Hermann Hankel
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Hermann Hankel (14 February 1839 – 29 August 1873) was a
German German(s) may refer to: * Germany (of or related to) **Germania (historical use) * Germans, citizens of Germany, people of German ancestry, or native speakers of the German language ** For citizens of Germany, see also German nationality law **Ger ...

German
mathematician A mathematician is someone who uses an extensive knowledge of mathematics Mathematics (from Greek: ) includes the study of such topics as numbers (arithmetic and number theory), formulas and related structures (algebra), shapes and spaces ...

mathematician
. Having worked on
mathematical analysis Analysis is the branch of mathematics dealing with Limit (mathematics), limits and related theories, such as Derivative, differentiation, Integral, integration, Measure (mathematics), measure, sequences, Series (mathematics), series, and analytic ...
during his career, he is best known for introducing the
Hankel transform In mathematics, the Hankel transform expresses any given function ''f''(''r'') as the weighted sum of an infinite number of Bessel functions, Bessel functions of the first kind . The Bessel functions in the sum are all of the same order ν, but di ...
and the
Hankel matrix In linear algebra, a Hankel matrix (or catalecticant matrix), named after Hermann Hankel, is a square matrix in which each ascending skew-diagonal from left to right is constant, e.g.: \qquad\begin a & b & c & d & e \\ b & c & d & e & f \\ c & d & ...
.


Biography

Hankel was born on 14 February 1839 in
Halle Halle may refer to: Places Germany * Halle (Saale), also called Halle an der Saale, a city in Saxony-Anhalt ** Halle (region), a former administrative region in Saxony-Anhalt ** Bezirk Halle, a former administrative division of East Germany ** Hall ...
,
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Germany
. His father, Wilhelm Gottlieb Hankel, was a physicist. Hankel studied at Nicolai Gymnasium in
Leipzig Leipzig (, ; Upper Saxon: ) is the most populous city in the Germany, German States of Germany, state of Saxony. With a population of 605,407 inhabitants as of 2021 (1.1 million residents in the larger urban zone), it surpasses the Saxon c ...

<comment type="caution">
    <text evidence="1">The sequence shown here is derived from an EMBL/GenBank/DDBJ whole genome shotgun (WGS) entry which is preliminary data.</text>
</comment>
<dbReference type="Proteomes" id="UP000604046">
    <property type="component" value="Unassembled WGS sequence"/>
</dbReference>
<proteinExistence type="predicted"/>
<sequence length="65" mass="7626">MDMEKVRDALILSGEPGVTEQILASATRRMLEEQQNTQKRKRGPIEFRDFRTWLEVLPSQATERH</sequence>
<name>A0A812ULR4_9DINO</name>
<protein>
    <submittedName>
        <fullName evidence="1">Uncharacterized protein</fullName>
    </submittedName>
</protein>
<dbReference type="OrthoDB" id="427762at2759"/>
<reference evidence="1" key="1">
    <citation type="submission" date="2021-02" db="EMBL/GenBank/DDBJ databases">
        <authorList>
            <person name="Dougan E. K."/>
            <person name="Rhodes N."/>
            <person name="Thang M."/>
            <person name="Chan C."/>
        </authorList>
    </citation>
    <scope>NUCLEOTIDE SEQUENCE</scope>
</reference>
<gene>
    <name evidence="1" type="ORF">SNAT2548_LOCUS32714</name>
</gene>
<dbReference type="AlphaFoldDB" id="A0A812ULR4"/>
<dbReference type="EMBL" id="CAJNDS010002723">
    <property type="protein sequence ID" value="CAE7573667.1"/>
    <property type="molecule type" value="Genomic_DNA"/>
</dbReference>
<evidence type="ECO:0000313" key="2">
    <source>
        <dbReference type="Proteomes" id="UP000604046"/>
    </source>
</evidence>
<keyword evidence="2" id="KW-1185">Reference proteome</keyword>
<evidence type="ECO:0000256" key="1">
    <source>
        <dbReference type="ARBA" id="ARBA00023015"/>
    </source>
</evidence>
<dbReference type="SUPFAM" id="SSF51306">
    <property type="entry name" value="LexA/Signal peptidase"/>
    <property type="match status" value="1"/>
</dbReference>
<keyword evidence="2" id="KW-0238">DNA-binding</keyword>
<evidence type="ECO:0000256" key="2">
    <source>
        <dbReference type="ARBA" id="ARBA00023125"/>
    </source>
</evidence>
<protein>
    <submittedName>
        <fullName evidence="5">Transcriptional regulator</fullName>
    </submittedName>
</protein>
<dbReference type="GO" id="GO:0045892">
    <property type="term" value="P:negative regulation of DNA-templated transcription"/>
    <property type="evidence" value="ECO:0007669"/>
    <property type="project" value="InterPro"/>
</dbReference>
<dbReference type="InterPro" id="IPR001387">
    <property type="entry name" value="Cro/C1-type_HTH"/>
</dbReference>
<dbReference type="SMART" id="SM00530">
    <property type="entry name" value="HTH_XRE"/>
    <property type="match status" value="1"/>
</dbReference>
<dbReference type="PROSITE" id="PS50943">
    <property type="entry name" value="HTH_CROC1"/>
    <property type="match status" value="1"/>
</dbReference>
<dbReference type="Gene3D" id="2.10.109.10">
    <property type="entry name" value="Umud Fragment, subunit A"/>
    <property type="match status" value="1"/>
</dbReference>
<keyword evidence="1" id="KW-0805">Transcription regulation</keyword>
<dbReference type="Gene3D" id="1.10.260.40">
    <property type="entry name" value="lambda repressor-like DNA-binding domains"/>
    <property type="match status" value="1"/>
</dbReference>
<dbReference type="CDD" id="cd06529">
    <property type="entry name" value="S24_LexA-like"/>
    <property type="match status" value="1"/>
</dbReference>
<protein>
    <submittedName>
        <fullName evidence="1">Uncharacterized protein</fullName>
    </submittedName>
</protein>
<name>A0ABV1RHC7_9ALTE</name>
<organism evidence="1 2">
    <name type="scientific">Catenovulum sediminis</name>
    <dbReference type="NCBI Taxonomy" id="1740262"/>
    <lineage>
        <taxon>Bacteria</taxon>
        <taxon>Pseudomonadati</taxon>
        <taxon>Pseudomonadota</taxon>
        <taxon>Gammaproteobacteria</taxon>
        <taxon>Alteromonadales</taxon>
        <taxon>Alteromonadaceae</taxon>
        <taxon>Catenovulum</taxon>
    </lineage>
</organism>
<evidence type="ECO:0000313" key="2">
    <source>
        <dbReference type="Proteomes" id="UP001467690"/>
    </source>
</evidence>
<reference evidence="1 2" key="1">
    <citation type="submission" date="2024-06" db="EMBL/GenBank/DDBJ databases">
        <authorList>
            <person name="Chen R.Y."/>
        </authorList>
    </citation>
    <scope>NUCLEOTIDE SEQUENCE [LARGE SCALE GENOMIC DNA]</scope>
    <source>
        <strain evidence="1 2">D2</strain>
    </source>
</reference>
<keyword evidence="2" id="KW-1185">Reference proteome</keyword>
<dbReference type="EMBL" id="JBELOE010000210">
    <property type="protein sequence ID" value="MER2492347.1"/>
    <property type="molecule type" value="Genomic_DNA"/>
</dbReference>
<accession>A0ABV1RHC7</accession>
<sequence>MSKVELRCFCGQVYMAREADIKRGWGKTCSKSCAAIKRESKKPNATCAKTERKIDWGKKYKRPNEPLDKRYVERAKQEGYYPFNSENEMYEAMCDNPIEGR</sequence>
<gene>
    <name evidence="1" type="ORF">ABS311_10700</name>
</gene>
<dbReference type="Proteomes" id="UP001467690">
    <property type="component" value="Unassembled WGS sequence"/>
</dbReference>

Leipzig
before entering
Leipzig University Leipzig University (german: Universität Leipzig), in Leipzig Leipzig (, also , ; Upper Saxon: ) is the most populous city in the Germany, German States of Germany, state of Saxony. With a population of 605,407 inhabitants as of 2021 (1.1  ...
in 1857, where he studied with
Moritz Drobisch
Moritz Drobisch
,
August Ferdinand Möbius August Ferdinand Möbius (, ; ; 17 November 1790 – 26 September 1868) was a German German(s) may refer to: * Germany (of or related to) **Germania (historical use) * Germans, citizens of Germany, people of German ancestry, or nat ...

August Ferdinand Möbius
and his father. In 1860, he started studying at
University of Göttingen The University of Göttingen, officially the Georg August University of Göttingen, (german: Georg-August-Universität Göttingen, known informally as Georgia Augusta) is a public research university in the city of Göttingen, Germany. Founded i ...
, where he acquired an interest in function theory under the tutelage of
Bernhard Riemann Georg Friedrich Bernhard Riemann (; 17 September 1826 – 20 July 1866) was a German mathematician A mathematician is someone who uses an extensive knowledge of mathematics Mathematics (from Greek: ) includes the study of such topics ...
. Following the publication of an award winning article, he proceeded to study under
Karl Weierstrass Karl Theodor Wilhelm Weierstrass (german: link=no, Weierstraß ; 31 October 1815 – 19 February 1897) was a German mathematician A mathematician is someone who uses an extensive knowledge of mathematics Mathematics (from Greek: ) incl ...

Karl Weierstrass
and
Leopold Kronecker Leopold Kronecker (; 7 December 1823 – 29 December 1891) was a German German(s) may refer to: Common uses * of or related to Germany * Germans, Germanic ethnic group, citizens of Germany or people of German ancestry * For citizens of German ...

Leopold Kronecker
in Berlin. He received his doctorate in 1862 at Leipzig University. Receiving his teaching qualifications a year after, he was promoted to an associate professor at Leipzig University in 1867. At the same year, he received his full professorship in